Department of Native American Studies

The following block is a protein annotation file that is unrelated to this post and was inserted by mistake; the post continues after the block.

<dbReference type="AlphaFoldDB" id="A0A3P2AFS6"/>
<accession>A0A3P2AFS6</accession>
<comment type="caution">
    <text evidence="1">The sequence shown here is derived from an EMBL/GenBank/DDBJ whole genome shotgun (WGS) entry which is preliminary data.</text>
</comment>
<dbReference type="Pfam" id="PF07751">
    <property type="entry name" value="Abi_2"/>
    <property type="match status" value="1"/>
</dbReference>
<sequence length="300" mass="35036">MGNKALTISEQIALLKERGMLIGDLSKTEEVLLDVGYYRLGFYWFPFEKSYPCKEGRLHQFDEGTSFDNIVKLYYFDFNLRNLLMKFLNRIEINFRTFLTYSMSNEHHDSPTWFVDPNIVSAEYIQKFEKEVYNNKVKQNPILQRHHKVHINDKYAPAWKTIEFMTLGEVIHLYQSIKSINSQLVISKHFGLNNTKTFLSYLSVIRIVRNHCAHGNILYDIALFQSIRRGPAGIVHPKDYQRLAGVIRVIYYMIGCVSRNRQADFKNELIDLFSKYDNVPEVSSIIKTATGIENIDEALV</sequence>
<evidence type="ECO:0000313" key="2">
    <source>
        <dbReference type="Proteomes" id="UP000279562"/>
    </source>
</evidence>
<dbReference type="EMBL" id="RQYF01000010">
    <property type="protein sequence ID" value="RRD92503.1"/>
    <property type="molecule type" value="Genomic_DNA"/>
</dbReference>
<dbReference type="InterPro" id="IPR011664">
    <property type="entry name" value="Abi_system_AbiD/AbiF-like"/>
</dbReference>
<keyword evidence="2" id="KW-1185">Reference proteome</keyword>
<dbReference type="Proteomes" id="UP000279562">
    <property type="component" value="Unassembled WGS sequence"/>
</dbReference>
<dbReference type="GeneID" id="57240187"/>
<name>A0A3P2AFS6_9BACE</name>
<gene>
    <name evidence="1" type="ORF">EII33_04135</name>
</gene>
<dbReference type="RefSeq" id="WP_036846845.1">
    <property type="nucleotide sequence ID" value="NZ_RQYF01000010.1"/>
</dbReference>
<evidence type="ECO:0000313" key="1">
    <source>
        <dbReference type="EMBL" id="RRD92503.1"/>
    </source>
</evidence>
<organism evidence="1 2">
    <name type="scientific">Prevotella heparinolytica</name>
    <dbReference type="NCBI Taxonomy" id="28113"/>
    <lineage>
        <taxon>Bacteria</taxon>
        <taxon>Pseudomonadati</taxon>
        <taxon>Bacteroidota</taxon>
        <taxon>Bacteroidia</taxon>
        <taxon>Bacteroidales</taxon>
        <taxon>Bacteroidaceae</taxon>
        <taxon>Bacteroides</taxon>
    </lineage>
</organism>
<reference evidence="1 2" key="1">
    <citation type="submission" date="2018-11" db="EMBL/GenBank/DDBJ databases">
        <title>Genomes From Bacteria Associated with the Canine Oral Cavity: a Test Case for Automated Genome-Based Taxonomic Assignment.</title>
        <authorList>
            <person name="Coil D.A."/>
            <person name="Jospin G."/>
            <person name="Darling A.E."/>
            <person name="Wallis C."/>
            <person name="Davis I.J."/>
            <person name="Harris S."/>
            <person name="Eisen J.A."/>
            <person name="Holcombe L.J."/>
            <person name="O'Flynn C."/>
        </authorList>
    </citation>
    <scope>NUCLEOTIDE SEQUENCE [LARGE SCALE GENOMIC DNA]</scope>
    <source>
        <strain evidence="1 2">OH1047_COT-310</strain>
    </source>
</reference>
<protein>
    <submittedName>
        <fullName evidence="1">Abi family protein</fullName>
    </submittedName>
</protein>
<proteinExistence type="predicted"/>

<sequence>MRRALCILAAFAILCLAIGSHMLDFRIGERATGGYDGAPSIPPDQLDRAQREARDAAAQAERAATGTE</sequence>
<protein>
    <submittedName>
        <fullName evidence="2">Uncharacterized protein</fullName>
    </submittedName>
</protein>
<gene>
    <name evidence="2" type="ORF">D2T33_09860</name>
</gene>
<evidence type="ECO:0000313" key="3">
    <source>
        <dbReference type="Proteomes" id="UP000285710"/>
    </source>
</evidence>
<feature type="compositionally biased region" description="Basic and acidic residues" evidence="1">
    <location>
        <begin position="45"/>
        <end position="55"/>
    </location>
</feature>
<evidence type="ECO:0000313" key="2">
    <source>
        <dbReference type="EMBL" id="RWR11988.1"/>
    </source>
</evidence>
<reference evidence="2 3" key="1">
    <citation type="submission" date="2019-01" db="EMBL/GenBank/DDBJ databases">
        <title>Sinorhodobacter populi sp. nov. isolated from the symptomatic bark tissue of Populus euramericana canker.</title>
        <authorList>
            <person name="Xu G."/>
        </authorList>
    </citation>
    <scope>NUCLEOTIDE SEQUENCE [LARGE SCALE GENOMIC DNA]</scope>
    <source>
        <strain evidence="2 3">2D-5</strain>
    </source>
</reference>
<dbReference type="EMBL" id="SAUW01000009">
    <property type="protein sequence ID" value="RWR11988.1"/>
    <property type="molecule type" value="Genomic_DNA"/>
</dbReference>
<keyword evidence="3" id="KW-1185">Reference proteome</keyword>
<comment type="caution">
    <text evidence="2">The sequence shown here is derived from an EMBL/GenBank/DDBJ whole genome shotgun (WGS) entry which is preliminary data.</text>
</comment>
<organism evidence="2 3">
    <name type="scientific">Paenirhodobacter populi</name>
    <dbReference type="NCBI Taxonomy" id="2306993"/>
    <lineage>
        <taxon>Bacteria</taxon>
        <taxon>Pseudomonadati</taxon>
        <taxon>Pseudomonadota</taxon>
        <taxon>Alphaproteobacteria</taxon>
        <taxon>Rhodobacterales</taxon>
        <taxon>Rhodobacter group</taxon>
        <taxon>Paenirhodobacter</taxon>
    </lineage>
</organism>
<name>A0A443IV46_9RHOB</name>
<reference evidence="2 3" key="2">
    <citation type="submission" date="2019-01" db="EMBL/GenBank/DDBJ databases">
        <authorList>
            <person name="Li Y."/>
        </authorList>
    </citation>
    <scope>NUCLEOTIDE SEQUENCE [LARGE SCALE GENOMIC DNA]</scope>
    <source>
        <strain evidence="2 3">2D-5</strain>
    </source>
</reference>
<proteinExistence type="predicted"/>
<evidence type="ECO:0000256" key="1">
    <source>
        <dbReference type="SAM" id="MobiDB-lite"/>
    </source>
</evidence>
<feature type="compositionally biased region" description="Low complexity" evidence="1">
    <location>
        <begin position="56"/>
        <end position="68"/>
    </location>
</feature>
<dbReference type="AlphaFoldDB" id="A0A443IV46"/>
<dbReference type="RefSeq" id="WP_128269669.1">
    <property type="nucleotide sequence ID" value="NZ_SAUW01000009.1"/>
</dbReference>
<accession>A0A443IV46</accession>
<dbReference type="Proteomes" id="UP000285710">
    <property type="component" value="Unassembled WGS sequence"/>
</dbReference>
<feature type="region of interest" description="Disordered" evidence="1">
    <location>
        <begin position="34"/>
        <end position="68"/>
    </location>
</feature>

For the last three decades, Dr. Liza Grandia has collaborated as an activist-scholar with Indigenous, environmental, social, and agrarian justice movements in the Maya lowlands of northern Guatemala and Belize. Along the way, she stopped a World Bank loan for an oil pipeline through the Maya Biosphere Reserve; founded one of Guatemala’s first environmental nonprofits called ProPeten; and accompanied Maya communities in two constitutional land cases in Belize that resulted in the historic reconstitution of indigenous territorial control in Belize. Since 2005, she has coordinated a network of social-justice advocates in the Q’eqchi’ Scholars Network and collaborated with a Q'eqchi' peasant organization called ACDIP in their “leftovers” movement of territorial defense and restoration. She joined Native American Studies at UC Davis as an Associate Professor and inherited leadership of the Indigenous Research Center of the Americas. In 2017-19 she was awarded a national Mellon Foundation “New Directions” fellowship to pursue studies in toxicology and environmental epidemiology for her new work on pesticides and other environmental hazards. At home, she has won several awards and recognition for her environmental advocacy for green schools, healthy campuses, climate action, and bilingual education as "Professor Canary" about the hazards of everyday consumer products.